The UCF Puerto Rico Research Hub hosted the first annual Puerto Rico Baseball Day alongside MLB, UCF Athletics and UCF Global on Saturday.
The event, which was held at the UCF Softball Complex, featured a free MLB “Play Ball” Baseball Clinic for children between the ages of 5 to 12.
The event also included celebrity guest appearances from several Puerto Rican professional baseball players, including former Puerto Rican Olympic Softball player Eve Soto, Diamilette Quiles, a former member of the Puerto Rico Women's National Baseball Team and former major leaguers Ivan de Jesus and Carlos Baerga.
Before the clinic, Baerga took the opportunity to speak to the young children present.
“What an honor God gave me to be here today," Baerga said. "Every time I come to events like this, God gives me the opportunity to remind me when I was this little.”
Baerga took some time to reflect on his time in the Major Leagues and some of the challenges he faced coming up in the league.
“God gave me the opportunity to play in the big leagues for 15 years," Baerga said. "It wasn’t easy, but you know what? That was a good thing that happened to me, because it made me work harder.”
Baerga, who is a three-time MLB All-Star, also took some time to recount some of his greatest accomplishments in the major leagues. But Baerga said that he wasn’t simply trying to brag, but rather serve as an example for a good work ethic.
“I’m not saying this just to put myself on top, no," Baerga said. "I’m saying this because you know why I did it? Because people that say that I don’t have the ability to do it helped me to work hard every day, to have work habits, to go hard every day and get something for myself.
"They don’t give it to me. I work hard to get it.”
During the clinic, Baerga spoke about the impact that he hopes to have teaching younger generations.
“This is something very special, and it reminds me of when I used to be a kid," Baerga said. "When I used to see guys like Ivan de Jesus because I learned so much from that time. There was something special.
"And I’ve been here today. I talked today about hitting, I talked today about fielding. Talked today about life and studying. To stay in school. It’s always important.”
Baerga also reflected on the differences between playing baseball when he was growing up in Santurce, Puerto Rico and growing up playing baseball now.
“It’s changed a lot, you know," Baerga said. "You see the ballparks, you see everything they have. We didn’t used to have this.
"We didn’t used to have a lot of balls, a lot of bats. It was a tough time when we came up, but we did have was desire, what we had was passion.”
During the event, Dr. Fernando Rivera, director of the Puerto Rico Research Hub, was presented with a proclamation from Orange County Mayor Jerry Demings, recognizing Puerto Rico Baseball Day.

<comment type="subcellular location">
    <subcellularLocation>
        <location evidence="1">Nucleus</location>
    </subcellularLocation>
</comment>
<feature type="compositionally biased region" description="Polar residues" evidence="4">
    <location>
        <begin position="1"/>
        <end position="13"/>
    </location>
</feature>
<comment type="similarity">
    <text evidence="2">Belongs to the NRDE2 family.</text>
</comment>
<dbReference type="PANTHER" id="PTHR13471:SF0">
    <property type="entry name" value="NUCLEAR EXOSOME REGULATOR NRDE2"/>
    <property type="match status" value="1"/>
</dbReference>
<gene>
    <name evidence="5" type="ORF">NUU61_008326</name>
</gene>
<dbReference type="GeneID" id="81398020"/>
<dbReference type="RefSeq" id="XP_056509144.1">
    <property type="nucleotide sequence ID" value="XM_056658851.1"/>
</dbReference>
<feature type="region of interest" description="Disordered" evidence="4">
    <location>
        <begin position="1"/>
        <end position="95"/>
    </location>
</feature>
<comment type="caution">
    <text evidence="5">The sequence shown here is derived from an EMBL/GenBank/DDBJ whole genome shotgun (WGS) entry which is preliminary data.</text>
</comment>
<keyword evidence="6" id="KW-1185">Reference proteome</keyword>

Rivera said that the purpose of Puerto Rico Baseball Day is to bring members of the community and Major League Baseball together with the Puerto Rico Research Hub and UCF.
“We have 15 major league baseball teams that come here all the time," Rivera said. "In February and March, they come to Spring Training and there’s a big representation of Puerto Rican players. All stars out there, they’re here.
"So the idea was how do we bring them to campus? And at the same time, how do we engage them with the community as well.”
Rivera also spoke of the importance of an event like this for tying kids from the community to the university.
“The memory that the kids are going to have in terms of this like ‘Yeah, remember that time I went to UCF?’" Rivera said. "Hopefully, five to 10 years from now, these kids are going to be UCF Students. These kids are going to be our next generation of athletes.
"These kids are going to be the next generation of leaders here in our community.”
Rivera said that the events like this help to further the Puerto Rico Research Hub and UCF’s goal as a Hispanic Serving Institution, serving as a community for Central Florida’s Hispanic and Latino Population.
“Providing a space where they feel safe, where they know that they can feel at ease," Rivera said. "I think that’s the purpose of all that we’re doing. And obviously, we have more than a million Puerto Ricans here in Florida, so it becomes an important issue as well.”
Rivera is looking forward to a future in which the Puerto Rico Research hub will remain as a staple for Central Florida’s Hispanic Community.
“Obviously, the first event is the 'nervous event,' right?" Rivera said. "Because we don’t know what’s going to be the turnout, what’s going to be some of the issues that’s going to be happening, but we’re hoping that by next year we can bring more players, have more advertising, more community members, all sorts of things.
"So hopefully this is the beginning of a great tradition here at UCF.”